Yeah. And I think that that has been a very big topic and something that you definitely see happening in the marketplace. For me, whenever I hear about brands that want to get into this space and they ask me, you know, where is my brand best fit? I always tell them the same thing as just start educating yourself a little bit more on the esports world. The one thing that most people might not realize about the esports community is that they're very tight knit. They're very educated and they're very tech savvy. And so when you start throwing brands on a team or on a company, just to try and get your tag on the shiny new object, it's important to understand that the, the users and the players and the people that are really dedicated know what everyone's doing and know the impact of all this, and so one of my biggest things is to really understand that. And then on the flip side is where are the, I wouldn't say the more educated people, but where are the people that understand the user side as well as understand the business side. I think that is a really cool thing that DePaul Esports is doing. My whole goal with bringing on the Student Leadership Board was to help foster and create the next generation of industry leaders. That doesn't mean get an "esports" degree. That just means get your marketing degree, get your communications degree, get your psychology degree, but understand this market, the esports market, to be able to have that type of expert opinion and have a little bit more leverage when you're coming out of school to be able to come in and help companies learn how do they better situate themselves into the market? How do they better represent themselves? And so I think it's happening slowly, but from the business side it accelerated tremendously over the past couple of years, so I think people are trying to figure that out.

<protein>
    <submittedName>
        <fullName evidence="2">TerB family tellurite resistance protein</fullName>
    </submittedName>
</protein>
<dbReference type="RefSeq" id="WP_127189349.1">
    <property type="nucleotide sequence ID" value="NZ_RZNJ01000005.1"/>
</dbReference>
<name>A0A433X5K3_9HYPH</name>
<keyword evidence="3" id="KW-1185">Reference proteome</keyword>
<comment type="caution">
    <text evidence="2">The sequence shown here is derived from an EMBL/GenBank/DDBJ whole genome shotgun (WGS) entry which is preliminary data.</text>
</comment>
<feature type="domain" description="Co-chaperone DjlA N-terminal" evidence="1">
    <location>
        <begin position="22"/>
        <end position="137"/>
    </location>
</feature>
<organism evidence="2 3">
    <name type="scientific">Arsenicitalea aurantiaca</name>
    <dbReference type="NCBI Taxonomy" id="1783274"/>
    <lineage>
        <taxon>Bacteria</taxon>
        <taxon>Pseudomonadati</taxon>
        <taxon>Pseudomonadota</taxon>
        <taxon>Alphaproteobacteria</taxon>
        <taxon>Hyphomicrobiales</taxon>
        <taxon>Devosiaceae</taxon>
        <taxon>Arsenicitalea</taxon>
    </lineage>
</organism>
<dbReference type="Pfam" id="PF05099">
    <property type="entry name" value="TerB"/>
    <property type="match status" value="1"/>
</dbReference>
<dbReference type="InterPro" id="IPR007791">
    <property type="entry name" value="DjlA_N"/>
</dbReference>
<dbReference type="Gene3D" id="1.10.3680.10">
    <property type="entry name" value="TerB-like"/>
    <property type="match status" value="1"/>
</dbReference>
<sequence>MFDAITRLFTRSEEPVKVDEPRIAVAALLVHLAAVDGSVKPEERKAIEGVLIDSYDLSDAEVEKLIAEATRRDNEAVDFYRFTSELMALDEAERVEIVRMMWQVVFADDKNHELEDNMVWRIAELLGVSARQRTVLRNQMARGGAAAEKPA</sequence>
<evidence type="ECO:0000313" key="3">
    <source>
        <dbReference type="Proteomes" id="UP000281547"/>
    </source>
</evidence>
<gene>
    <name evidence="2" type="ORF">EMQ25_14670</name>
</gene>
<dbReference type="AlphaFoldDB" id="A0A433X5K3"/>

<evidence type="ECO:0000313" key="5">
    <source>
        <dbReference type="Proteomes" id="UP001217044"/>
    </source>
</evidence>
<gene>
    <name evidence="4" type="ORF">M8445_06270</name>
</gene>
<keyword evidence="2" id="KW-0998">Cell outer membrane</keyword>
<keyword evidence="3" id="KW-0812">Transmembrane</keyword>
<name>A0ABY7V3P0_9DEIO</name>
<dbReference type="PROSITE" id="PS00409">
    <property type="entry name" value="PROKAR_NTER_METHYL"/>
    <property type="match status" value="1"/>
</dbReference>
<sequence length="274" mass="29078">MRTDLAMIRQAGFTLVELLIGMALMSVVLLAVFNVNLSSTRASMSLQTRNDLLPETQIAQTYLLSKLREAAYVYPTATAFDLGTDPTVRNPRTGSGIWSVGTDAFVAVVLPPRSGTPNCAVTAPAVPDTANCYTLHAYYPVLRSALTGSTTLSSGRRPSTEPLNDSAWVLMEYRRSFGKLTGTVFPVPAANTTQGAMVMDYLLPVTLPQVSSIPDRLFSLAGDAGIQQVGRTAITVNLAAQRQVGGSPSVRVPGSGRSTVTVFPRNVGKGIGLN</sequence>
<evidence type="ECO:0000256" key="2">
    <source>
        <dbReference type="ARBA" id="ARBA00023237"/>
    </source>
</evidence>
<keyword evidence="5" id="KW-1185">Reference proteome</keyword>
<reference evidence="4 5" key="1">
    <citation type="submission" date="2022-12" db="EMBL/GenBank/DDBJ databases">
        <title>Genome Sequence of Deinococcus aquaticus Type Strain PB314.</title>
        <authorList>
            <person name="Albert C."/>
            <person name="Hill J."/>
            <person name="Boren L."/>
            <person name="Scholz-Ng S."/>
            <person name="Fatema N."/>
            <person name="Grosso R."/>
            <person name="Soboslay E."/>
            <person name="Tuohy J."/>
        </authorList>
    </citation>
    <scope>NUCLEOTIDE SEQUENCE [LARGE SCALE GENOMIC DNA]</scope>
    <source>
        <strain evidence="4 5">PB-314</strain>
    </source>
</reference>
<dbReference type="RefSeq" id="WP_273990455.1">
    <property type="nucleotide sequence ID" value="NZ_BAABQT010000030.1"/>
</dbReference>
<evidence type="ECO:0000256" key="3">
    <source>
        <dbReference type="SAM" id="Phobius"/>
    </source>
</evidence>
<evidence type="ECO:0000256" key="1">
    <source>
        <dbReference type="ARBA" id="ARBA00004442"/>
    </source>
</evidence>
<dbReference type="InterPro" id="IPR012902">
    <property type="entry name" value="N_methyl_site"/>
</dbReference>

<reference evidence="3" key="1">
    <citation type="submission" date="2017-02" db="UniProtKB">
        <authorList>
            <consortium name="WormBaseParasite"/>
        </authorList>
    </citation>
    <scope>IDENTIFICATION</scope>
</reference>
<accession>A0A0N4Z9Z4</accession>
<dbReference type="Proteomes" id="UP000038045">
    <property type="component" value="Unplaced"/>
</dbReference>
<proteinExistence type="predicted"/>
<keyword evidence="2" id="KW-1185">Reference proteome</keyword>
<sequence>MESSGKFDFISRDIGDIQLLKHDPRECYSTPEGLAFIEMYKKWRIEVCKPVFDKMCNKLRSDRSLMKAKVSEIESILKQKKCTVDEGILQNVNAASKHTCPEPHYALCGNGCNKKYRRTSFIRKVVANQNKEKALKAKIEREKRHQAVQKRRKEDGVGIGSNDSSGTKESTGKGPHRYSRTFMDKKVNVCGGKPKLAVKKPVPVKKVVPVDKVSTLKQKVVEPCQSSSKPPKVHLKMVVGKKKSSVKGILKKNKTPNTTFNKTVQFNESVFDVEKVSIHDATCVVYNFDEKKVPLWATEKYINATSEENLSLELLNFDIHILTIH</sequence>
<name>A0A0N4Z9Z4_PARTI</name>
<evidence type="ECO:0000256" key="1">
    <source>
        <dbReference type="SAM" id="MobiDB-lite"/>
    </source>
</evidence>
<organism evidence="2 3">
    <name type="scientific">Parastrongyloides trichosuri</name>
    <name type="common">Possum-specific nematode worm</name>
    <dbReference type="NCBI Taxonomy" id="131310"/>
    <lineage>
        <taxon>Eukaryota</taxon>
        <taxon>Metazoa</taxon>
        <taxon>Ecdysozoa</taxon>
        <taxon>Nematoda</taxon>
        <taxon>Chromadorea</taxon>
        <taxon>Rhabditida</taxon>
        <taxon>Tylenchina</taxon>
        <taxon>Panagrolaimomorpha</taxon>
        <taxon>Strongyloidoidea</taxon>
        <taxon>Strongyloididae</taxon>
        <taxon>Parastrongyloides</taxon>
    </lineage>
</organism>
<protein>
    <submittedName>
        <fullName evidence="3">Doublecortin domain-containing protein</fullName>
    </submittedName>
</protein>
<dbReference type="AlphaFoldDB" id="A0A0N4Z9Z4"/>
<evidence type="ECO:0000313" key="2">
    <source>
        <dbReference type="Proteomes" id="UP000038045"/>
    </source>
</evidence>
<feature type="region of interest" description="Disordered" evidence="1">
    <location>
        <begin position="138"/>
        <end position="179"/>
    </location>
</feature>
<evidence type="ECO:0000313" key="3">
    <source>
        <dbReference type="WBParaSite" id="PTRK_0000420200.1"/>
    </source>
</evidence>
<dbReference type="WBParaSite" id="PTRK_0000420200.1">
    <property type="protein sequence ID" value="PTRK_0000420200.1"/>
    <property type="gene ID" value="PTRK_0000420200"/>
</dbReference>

Rob Cressy: (17:38)

    The best tip that I can give, and I think of esports similarly to how I gained knowledge about blockchain technology. I had a business partner of mine who was talking about blockchain a few years ago and I had no idea what he was talking about, like 0%, but I want to get down like he's getting down. So I'm like, listen, the best thing that I can do is inform myself. So what did I do? I went and found the number one book about blockchain technology to say, all right, let me at least get more information than the average person who just listens to the news and sees that Bitcoin is tanking, and they go, "oh my God, blockchain doesn't work," when in actuality those two things are completely different, but if you don't understand what's going on between the two, that people are just misinformed, andI never want to be that. I love the way that you're thinking with this because you have to say, "listen, I don't know about esports or blockchain technology, but how can I," and that's by informing myself. How do you do that? Listen to podcasts, read books, have conversations with people so that all of a sudden you can start to give yourself a new perspective based on the way that you're seeing the marketplace.


    Kevin O'Brien: (18:53)

    Absolutely. There are a ton of different resources out there, whether it's on, you know, TV, there's TV shows that are showcasing esports now, there's news channels that are showcasing it, so it's just up to the user to be able to go out there and really start educating themselves in the market.


    Rob Cressy: (19:12)